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British government worries about virus outbreak, but residents carry on

In the United Kingdom, novel coronavirus has killed six people as of Tuesday, with another 370 infected and quarantined. The British government is watching how the illness spread quickly and pervasively in Italy, fearing the same could happen in the UK. But as special correspondent Malcolm Brabant reports, the current attitude among the British is very much to keep calm and carry on.

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  • Judy Woodruff:

    We return to COVID-19, and to Britain, where, so far, the virus has killed six people there; 370 people are infected and quarantined.

    The British government is watching developments in Italy, amid fears that levels of infection could rise dramatically, and soon.

    But as special correspondent Malcolm Brabant reports, for the time being, the attitude in Britain is very much, keep calm and carry on.

  • Malcolm Brabant (singing):

    God save our gracious queen. Long live our noble queen.

    I haven't suddenly become super patriotic because of Brexit, but I'm following, to the letter, the instructions from Britain's prime minister.

  • Prime Minister Boris Johnson:

    The best single thing we can do is wash our hands, two verses of the national anthem or happy birthday, hot water, bar of soap.

    Two verses.

  • Malcolm Brabant:

    After winning the general election three months ago, Boris Johnson's main leadership challenge was to negotiate post-Brexit trade deals.

    But now his premiership is being tested by war with an invisible enemy that threatens both the health and wealth of the nation.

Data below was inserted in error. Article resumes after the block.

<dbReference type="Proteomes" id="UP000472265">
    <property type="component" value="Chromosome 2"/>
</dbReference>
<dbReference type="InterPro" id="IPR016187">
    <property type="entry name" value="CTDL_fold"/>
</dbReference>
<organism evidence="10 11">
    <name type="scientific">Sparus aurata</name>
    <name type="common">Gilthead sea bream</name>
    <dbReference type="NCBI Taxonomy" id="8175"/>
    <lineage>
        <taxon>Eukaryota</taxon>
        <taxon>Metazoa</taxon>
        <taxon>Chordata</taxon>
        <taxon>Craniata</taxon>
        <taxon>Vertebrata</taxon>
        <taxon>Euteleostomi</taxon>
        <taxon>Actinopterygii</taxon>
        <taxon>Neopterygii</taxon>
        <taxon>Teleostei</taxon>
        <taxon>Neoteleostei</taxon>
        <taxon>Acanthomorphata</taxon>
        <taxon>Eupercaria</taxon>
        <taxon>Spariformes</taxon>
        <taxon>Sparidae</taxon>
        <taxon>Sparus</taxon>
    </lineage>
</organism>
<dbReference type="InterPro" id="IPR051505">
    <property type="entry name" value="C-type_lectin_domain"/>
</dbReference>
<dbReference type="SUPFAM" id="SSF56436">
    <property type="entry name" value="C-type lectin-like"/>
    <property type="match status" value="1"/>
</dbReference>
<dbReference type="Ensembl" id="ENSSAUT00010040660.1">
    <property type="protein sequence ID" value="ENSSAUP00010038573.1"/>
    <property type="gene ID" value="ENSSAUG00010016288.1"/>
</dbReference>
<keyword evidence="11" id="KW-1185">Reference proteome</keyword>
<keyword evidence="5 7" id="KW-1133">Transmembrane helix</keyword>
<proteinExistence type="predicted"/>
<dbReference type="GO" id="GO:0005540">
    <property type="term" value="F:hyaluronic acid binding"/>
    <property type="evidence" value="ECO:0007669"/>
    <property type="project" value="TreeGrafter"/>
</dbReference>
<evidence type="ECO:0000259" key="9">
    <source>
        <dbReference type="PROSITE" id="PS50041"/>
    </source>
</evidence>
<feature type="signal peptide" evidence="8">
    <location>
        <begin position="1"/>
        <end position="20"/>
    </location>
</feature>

• Prime Minister Boris Johnson:

    If we continue to look out for one another, to pull together in a united and national effort, I have no doubt that we can and will rise to that challenge.

  • Malcolm Brabant:

    Currently, the government is trying to contain the virus, and has postponed measures such as establishing exclusion zones to delay its spread.

    But more stringent controls are coming, says Chris Whitty, the government's chief medical adviser.

  • Chris Whitty:

    So, we are now very close to the time, probably within the next 10 to 14 days, when the modeling would imply we should move to a situation where we say, everybody who has even minor respiratory tract infections or a fever should be self-isolating for seven days afterwards.

  • Malcolm Brabant:

    That means anyone with a cough or cold will be obliged to stay home.

    The government has guaranteed that sick pay will kick in from day one, instead of the usual day four.

    But what about financially vulnerable groups?

  • Robert Dingwall:

    How do you self-isolate if you're in precarious employment? How do you self-isolate if you're too poor to have sufficient stocks of food in the House?

  • Malcolm Brabant:

    Sociologist Robert Dingwall advises the government on morality and the ethics of its emergency planning.

  • Robert Dingwall:

    Essentially, if the government is going to ask people to self-isolate, the government has to take responsibility for the consequences of that.

    And that's in terms of ensuring those people have an income, that they have access to food, they have access to other services that they might need during that period of self-isolation.